I went to sleep Sunday night in a grim mood and, despite sleeping well, woke up more or less the same way. Except with the benefit of a crystal clear dream, something that eventually motivated me.
The rest of the day was, in fact, just another Manic Monday, though in the dream I was not kissing Valentino by a crystal blue Italian stream.
The dream was just a short little thing about social media, what to do when I wake up, and some big wishes finally coming true. (Sometimes my dreams are more like glyphs than storyboards, ok, just go with it.)
Today was the kind of day when I needed a pep talk, and I was frustrated that nobody was around to offer one. I don’t have Monday morning staff meetings or a manager who gives me feedback or even children at home whose mood and radiant lines of success might give an indication about my own. I have lots of beloved animals, but their feedback is, let’s face it, pretty narrow in scope. They know nothing about my life goals or spiritual path or overarching, you know, peopley stuff.
Normally happy way deep down in my bones and on fire, especially in the early mornings, today I just went through the motions for a few hours, doing the normal basic Monday tasks. Then went for a run.
My mind was a maelstrom of negative thoughts, so much so that by the end of eight miles my face was as wet from crying as from the rain.
Because of course it rained all day on a Monday when I was feeling super pissed, haha.
Normally I love the rain. Anyway.
But for the dream that warned me about something as much as it encouraged me about some promises, I might have vented on Facebook. Instead, I breathed deeply for many hours and just tried to keep steady.
It had been a while since I felt the need to fake it till I make it. But a lightbulb went off.
Maybe it doesn’t have to be fake. Maybe at vulnerable times, we can simply choose a better thought. Take a deep breath, acknowledge the bummer feelings, then turn to embrace something better.
I’m a sucker for words and, in fact, believe they hold a lot of actual power. So I tried something. I just started writing down the annoying phrases that had consumed me all morning and reworked them into more constructive versions of the “truth.”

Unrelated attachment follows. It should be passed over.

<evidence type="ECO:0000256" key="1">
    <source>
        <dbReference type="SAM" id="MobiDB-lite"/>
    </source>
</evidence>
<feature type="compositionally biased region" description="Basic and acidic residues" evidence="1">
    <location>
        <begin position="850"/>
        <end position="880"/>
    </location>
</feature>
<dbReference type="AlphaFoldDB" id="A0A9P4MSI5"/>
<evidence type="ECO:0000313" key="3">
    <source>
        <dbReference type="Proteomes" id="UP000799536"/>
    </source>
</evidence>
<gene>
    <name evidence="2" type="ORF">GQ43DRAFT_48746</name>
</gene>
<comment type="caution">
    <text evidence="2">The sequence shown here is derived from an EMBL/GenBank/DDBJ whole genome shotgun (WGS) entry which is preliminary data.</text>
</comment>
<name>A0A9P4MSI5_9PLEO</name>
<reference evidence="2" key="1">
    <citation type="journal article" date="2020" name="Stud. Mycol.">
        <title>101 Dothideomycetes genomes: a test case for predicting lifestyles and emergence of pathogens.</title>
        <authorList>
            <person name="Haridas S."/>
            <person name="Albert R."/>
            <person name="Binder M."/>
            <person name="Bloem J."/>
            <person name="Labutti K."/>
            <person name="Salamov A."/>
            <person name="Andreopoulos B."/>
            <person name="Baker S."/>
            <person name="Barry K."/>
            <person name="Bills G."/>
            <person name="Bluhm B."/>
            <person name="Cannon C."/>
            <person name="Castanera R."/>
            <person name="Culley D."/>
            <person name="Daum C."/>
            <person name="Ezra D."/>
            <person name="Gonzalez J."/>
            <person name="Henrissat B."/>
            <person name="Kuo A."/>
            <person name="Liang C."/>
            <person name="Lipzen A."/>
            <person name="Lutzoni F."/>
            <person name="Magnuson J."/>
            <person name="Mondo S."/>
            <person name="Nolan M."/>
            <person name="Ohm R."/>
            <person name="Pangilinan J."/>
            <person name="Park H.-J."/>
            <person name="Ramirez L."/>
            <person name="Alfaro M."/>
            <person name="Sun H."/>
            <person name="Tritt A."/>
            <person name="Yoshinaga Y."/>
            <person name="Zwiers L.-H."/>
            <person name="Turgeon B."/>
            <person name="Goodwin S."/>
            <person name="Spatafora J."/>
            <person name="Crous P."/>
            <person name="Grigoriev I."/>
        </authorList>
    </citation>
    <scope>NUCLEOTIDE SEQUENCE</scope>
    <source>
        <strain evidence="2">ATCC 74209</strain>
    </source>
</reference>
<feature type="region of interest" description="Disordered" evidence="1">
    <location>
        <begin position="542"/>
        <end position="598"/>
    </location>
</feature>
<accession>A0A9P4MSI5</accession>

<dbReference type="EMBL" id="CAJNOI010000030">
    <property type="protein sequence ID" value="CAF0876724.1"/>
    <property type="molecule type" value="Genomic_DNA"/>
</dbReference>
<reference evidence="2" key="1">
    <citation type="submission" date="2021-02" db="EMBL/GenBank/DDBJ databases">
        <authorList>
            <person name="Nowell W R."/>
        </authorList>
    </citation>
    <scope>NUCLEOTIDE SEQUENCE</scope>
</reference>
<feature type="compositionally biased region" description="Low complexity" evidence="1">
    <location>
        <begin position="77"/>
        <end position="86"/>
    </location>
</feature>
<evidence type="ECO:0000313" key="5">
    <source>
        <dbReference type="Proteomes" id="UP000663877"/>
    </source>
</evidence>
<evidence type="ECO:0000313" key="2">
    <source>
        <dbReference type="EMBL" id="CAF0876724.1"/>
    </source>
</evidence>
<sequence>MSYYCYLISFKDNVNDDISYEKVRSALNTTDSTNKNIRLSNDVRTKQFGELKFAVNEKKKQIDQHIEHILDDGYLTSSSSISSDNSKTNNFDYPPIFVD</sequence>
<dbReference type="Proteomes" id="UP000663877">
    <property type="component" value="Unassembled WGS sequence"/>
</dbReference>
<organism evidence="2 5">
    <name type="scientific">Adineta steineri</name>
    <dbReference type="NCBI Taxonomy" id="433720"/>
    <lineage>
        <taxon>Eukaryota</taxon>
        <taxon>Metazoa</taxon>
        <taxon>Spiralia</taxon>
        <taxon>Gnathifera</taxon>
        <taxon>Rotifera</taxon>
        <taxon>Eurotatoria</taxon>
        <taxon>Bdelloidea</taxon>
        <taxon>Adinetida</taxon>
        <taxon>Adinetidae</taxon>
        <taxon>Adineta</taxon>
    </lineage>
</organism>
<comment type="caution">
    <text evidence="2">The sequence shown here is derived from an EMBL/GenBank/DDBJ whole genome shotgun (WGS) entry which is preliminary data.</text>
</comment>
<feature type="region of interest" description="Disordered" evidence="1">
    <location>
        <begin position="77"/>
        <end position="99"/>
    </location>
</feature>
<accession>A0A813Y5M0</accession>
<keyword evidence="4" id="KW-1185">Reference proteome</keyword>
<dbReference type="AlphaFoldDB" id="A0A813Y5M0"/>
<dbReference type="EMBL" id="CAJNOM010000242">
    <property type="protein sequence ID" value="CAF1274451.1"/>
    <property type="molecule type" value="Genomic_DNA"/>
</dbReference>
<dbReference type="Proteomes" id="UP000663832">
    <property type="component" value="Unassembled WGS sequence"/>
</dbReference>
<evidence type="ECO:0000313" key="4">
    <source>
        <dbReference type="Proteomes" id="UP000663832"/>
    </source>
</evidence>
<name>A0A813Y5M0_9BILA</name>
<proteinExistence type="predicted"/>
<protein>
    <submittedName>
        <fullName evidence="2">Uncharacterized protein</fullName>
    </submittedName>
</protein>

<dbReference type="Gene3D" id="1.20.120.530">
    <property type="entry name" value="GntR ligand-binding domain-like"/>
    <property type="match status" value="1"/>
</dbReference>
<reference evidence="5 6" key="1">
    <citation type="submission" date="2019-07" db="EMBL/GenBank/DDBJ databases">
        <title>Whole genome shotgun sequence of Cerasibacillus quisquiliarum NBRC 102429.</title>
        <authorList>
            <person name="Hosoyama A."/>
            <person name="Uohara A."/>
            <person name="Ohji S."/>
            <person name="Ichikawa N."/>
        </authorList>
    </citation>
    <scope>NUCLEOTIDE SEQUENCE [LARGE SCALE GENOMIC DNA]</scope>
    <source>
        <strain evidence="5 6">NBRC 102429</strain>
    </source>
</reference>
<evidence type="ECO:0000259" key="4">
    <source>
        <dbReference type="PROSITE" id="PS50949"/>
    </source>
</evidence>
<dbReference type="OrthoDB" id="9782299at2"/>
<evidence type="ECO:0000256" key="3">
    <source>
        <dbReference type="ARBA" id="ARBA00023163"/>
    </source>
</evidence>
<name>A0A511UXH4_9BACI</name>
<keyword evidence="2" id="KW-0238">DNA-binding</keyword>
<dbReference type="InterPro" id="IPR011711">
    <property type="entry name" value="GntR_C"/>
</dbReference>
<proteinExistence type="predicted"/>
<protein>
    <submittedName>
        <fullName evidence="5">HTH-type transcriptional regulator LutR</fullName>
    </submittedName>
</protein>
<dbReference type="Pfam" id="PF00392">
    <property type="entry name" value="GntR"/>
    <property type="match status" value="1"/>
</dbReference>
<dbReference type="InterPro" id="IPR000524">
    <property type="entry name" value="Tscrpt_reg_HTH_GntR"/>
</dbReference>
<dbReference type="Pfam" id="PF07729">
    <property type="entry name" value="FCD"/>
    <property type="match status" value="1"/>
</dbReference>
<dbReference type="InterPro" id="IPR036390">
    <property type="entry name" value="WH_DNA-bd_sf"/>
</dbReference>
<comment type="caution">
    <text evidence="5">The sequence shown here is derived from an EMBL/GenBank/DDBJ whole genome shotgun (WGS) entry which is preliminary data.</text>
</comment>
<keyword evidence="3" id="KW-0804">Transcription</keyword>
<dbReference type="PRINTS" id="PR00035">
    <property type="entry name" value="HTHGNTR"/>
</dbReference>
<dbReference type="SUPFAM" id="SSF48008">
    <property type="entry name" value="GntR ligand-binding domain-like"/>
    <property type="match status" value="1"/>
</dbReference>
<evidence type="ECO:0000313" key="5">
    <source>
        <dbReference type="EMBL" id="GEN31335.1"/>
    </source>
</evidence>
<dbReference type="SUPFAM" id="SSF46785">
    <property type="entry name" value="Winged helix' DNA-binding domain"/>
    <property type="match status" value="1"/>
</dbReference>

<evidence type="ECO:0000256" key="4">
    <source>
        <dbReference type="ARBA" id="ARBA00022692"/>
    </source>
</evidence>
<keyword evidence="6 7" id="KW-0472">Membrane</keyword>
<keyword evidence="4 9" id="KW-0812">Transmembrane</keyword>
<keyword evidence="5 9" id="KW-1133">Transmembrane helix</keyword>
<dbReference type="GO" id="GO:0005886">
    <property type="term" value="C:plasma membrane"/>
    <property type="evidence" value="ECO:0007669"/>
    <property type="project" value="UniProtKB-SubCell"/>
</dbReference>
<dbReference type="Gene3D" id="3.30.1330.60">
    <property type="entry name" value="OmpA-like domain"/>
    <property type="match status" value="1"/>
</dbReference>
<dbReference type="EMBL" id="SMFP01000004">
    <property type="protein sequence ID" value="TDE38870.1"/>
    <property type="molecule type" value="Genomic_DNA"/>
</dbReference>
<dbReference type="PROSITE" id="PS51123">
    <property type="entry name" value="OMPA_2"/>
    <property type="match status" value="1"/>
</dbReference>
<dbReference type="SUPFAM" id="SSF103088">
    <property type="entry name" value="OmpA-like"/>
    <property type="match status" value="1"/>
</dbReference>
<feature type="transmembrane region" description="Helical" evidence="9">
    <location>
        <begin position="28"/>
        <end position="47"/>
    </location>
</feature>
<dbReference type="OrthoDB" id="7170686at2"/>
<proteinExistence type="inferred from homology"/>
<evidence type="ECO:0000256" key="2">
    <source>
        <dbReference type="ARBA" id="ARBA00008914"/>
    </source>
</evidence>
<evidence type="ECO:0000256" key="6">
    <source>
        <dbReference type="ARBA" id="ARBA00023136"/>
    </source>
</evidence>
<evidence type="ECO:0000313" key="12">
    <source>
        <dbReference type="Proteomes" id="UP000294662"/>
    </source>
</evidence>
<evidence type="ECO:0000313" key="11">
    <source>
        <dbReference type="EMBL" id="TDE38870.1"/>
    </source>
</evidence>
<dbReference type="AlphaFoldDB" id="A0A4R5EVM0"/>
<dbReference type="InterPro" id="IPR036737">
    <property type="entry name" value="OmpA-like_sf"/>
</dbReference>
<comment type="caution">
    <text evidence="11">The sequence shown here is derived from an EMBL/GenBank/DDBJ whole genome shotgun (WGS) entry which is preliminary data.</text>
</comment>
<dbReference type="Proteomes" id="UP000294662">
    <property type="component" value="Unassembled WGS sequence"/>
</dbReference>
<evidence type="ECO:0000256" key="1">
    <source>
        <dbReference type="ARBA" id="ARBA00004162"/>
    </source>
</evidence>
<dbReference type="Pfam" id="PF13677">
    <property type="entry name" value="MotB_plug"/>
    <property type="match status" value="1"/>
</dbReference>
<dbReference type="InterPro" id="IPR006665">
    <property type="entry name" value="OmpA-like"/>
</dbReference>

- I feel smothered. I am loved and needed.
- There’s too much to do, it’s never-ending. Life is full and beautiful.
- I’m gaining weight and don’t feel good. We have enjoyed a relaxing summer and food is plentiful.
- When will this nightmare end? God is in control.
- Everything is such a far drive away. We have the private oasis we need and love.
- Medical marijuana in Oklahoma? Are you KIDDING me?? People who need it will get the help they need.
- I will never qualify for Boston at this freaking rate. There is no time limit on good health.
- I miss her so much, this is killing me. God has reconnected you once before. He will do it again.
And so forth. I scribbled for a long time.
What struck me after a while was that the new, more pleasant versions actually seemed truer. More accurate. The darker phrases looked ugly and distorted.
Life really is great. Things are way better than they seem at times. And that was the nutshell of my personal pep talk to myself today.
The next time you need a pep talk and no one is around to offer it, try this exercise. Write down all the things that are ruffling your feathers and convert them forcibly, harnessing the power of words.
Choose a better path. Fake it for just a minute. You will make it.
is a force multiplier.”